Friday, July 07, 2006

Perception is inherent part of working in organisation system

Harish, a marketing support, was complaining. “Everyone blames me when the order is lost. However, when the order is won, sales and marketing take the credit. I work in a thankless job".

Jeevan, a programmer, was telling a new colleague of his, “If you have to succeed in this organisation, you have to butter your boss. Or else you get consigned to assignments which no one wants to do, or get the worst jobs in the group".

Both Jeevan and Harish are complaining about the system's inability to evaluate their work objectively and the consequent reliance on 'perceptions' in evaluating them and other people. Why does this happen in any system? Is it an inherent characteristic of a system or a flaw in a system that can be corrected? Let us use systems thinking to understand.

When you are working in a company, you are working in a group: group consisting of bosses, colleagues and subordinates. Barring few colleagues working in the same function, all of them are specialist in one area or another: sales, delivery, quality, finance and so on. Because each one is part of a function, one works to fulfill the function's purpose. If it is sales, the primary purpose of the system is to bring in new customers. If it is delivery, the primary purpose of the system is to deliver the 'promised' proposition to the customer. Further, each person may have got specialised in different fields: engineering, accountancy, and others.

Working in a function and fields makes it difficult for us to evaluate each other. For me, working in sales, evaluating my colleague Daniel in other function like hardware support, needs information about Daniel’s system, purpose, characteristic and so on. Morever, I need ‘time’ to do this evaluation. Neither I have information, nor time, to evaluate Daniel. In such cases, how do I evaluate Daniel?

You are right. I rely on perception markers. I rely on how Daniel talks, walks and presents himself. If he is untidy fellow, my perception is likely to be ‘Daniel is a shoddy performer’. I evaluate on how Daniel communicates. I evaluate Daniel by how other colleagues evaluate him. Or his colleagues evaluate him. In short, I seek ‘perception markers’ to evaluate him. If you do not believe me , take a pause, and think of how do you evaluate your doctor, TV mechanic, or your auto mechanic. You will realise the power of perceptions.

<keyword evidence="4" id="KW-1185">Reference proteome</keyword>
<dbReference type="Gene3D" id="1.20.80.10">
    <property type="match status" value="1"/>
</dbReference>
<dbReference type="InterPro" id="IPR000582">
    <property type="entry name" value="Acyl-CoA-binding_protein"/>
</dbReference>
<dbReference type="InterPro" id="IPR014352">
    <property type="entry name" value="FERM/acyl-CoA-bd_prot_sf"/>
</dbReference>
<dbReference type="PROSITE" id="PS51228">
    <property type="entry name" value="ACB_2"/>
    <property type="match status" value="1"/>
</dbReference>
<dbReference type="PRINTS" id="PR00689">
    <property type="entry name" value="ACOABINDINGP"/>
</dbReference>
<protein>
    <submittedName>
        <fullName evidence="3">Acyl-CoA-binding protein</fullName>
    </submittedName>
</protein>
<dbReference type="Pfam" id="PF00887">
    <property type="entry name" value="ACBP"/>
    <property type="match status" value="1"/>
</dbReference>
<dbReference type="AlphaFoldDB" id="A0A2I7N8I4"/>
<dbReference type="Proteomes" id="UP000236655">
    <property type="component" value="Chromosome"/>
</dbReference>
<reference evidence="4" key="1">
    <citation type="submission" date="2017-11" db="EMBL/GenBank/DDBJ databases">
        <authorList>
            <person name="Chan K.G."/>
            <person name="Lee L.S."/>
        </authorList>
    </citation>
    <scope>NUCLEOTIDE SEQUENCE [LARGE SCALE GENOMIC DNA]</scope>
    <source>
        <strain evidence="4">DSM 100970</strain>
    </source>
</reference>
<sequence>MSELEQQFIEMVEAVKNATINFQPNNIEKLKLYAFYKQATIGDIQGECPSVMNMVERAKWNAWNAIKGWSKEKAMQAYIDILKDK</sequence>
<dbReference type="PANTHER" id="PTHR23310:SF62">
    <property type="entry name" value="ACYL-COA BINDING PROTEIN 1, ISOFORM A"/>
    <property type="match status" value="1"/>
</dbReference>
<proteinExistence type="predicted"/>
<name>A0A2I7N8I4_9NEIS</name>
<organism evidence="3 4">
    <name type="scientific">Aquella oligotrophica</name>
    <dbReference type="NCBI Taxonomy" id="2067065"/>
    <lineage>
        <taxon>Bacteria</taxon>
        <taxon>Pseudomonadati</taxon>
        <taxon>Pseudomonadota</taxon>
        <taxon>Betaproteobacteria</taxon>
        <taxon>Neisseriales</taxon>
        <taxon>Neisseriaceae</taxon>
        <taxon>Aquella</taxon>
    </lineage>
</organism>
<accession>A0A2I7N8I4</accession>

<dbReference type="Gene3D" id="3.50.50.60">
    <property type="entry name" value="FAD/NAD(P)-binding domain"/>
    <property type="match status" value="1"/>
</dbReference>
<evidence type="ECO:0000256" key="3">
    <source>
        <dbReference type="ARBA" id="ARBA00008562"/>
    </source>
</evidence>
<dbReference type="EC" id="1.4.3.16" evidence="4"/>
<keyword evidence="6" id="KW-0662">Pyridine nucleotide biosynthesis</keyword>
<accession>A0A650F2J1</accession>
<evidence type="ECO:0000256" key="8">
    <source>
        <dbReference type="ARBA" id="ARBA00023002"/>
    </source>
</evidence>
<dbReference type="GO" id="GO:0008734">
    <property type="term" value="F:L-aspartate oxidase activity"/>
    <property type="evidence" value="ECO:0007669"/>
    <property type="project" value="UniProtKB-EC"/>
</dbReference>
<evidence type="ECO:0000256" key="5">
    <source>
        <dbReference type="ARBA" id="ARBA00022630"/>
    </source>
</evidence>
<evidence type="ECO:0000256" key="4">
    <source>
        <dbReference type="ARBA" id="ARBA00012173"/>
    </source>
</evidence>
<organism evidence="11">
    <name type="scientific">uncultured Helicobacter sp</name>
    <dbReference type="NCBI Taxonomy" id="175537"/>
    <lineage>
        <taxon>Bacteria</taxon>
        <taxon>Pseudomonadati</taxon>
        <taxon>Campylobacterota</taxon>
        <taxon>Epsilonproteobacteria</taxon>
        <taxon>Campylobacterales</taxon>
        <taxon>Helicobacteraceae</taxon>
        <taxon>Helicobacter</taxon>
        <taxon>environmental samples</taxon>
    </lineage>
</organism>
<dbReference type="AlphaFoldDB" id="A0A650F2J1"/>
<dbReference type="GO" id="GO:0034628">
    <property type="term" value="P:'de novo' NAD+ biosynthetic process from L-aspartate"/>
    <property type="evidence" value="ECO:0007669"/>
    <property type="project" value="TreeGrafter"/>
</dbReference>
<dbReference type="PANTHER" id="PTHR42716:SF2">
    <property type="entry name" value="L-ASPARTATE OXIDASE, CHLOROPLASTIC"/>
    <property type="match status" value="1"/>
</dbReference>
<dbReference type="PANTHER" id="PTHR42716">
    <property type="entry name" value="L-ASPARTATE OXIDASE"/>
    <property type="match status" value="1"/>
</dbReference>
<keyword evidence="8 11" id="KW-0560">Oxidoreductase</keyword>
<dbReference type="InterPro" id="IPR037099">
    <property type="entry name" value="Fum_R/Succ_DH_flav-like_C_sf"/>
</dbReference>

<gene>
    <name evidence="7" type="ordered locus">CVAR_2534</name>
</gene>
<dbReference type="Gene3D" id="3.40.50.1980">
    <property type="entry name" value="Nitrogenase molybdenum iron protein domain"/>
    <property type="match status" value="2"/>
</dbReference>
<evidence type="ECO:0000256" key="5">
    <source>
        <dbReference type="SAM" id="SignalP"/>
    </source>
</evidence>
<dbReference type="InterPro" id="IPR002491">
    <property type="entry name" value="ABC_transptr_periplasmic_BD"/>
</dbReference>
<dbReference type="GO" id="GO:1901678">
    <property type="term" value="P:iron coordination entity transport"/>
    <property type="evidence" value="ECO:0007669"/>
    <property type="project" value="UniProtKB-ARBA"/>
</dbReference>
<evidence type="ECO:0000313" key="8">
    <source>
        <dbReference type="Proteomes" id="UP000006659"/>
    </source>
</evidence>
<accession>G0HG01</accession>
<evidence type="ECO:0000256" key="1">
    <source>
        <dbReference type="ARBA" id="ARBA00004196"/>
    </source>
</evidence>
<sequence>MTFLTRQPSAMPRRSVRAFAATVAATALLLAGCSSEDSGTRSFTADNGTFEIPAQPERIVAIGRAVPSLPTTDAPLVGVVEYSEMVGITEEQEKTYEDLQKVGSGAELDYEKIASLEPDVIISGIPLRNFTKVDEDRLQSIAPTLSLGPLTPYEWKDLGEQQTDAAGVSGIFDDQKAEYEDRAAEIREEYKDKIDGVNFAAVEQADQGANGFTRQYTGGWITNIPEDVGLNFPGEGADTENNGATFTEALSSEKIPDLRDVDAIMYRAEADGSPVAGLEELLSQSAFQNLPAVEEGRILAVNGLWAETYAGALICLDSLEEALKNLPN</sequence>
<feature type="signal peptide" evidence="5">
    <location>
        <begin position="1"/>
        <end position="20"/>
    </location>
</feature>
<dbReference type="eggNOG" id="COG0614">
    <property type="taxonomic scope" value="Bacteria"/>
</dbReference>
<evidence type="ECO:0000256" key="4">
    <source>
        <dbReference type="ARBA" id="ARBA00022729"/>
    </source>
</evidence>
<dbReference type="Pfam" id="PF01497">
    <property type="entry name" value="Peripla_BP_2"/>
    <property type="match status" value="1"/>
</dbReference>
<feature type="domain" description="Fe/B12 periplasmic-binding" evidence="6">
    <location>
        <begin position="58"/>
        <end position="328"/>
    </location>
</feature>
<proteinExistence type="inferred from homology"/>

Imagine bosses who want to evaluate me, Daniel and others. Besides barriers of specialization and fields, they face another barrier: too little time. But they are the ones who decide ‘who should go for this important assignment’, ‘who amongst others should be promoted’. When something fails, they are ones who decide ‘who could have gone wrong’.

In an organization system, where cause and effects are related with each other loosely, how does one decide ‘what and who performed well’ or ‘what and who performed poorly’. Both credit and blame cannot be ascribed easily in an organization system where ‘cause’ of performance is loosely coupled with ‘result’. In such a situation, the only way to ascribe ‘causes’ to a good or bad performance is through ‘perception markers’.

That is what bosses do. And that is why it is necessary for every one of us to understand and become ‘part’ of a perception system of an organization. We do not have any choice. Perception is an inherent need of a system. If we ignore it, we get evaluated by others. If we consciously become aware of the perception system, we can at least ‘influence’ our evaluation.

If we are good performers, it is all the more necessary to be part of perception system to ensure that we get the rewards what our works deserve. If we choose to ignore it, we can only complain that less deserving are getting the rewards.

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